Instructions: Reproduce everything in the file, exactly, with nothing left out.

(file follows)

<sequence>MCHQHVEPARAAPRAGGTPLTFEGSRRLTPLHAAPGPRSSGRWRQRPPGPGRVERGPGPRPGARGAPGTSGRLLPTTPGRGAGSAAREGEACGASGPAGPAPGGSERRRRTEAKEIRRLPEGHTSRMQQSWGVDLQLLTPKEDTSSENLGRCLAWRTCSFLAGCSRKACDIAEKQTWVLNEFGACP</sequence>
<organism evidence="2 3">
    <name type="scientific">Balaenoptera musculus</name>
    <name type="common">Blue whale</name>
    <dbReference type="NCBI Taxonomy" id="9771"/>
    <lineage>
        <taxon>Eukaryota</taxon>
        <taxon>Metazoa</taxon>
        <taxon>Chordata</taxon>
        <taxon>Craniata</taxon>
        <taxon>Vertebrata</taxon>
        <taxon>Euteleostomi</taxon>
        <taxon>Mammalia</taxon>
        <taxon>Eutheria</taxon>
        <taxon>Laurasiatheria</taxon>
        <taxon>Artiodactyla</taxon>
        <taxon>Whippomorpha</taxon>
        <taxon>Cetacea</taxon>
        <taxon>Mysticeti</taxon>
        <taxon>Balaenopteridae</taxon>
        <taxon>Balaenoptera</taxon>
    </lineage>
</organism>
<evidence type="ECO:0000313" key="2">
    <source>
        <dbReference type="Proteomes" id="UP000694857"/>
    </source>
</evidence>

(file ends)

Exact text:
<sequence>MCHQHVEPARAAPRAGGTPLTFEGSRRLTPLHAAPGPRSSGRWRQRPPGPGRVERGPGPRPGARGAPGTSGRLLPTTPGRGAGSAAREGEACGASGPAGPAPGGSERRRRTEAKEIRRLPEGHTSRMQQSWGVDLQLLTPKEDTSSENLGRCLAWRTCSFLAGCSRKACDIAEKQTWVLNEFGACP</sequence>
<organism evidence="2 3">
    <name type="scientific">Balaenoptera musculus</name>
    <name type="common">Blue whale</name>
    <dbReference type="NCBI Taxonomy" id="9771"/>
    <lineage>
        <taxon>Eukaryota</taxon>
        <taxon>Metazoa</taxon>
        <taxon>Chordata</taxon>
        <taxon>Craniata</taxon>
        <taxon>Vertebrata</taxon>
        <taxon>Euteleostomi</taxon>
        <taxon>Mammalia</taxon>
        <taxon>Eutheria</taxon>
        <taxon>Laurasiatheria</taxon>
        <taxon>Artiodactyla</taxon>
        <taxon>Whippomorpha</taxon>
        <taxon>Cetacea</taxon>
        <taxon>Mysticeti</taxon>
        <taxon>Balaenopteridae</taxon>
        <taxon>Balaenoptera</taxon>
    </lineage>
</organism>
<evidence type="ECO:0000313" key="2">
    <source>
        <dbReference type="Proteomes" id="UP000694857"/>
    </source>
</evidence>